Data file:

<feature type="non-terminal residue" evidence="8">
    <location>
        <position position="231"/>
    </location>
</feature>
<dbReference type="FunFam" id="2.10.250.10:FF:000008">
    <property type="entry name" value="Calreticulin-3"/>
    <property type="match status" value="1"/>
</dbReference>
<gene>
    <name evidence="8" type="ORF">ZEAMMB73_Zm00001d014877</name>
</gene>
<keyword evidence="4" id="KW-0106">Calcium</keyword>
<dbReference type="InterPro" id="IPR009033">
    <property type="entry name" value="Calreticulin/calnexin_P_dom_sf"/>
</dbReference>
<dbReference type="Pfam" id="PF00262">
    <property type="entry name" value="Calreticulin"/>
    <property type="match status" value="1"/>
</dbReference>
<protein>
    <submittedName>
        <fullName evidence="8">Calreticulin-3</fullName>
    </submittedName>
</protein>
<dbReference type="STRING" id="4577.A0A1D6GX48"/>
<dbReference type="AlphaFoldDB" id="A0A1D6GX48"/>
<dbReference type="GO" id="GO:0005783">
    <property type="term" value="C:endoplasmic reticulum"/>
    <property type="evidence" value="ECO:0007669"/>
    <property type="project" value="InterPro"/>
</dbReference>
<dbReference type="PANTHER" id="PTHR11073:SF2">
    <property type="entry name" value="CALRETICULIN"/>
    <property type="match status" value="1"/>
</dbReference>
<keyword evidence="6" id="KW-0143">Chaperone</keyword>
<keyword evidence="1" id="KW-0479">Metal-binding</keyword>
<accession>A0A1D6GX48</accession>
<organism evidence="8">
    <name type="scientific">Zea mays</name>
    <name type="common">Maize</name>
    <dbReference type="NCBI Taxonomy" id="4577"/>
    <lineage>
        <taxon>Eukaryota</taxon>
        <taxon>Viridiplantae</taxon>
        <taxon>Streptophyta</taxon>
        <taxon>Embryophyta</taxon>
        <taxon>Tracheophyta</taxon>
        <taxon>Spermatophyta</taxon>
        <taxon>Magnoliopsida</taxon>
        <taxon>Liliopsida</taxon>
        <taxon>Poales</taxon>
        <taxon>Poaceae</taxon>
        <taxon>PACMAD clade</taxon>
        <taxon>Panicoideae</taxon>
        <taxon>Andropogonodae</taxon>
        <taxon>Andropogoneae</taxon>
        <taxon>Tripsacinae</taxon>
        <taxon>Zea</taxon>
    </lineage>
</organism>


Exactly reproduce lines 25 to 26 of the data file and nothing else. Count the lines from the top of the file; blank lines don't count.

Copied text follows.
</protein>
<dbReference type="STRING" id="4577.A0A1D6GX48"/>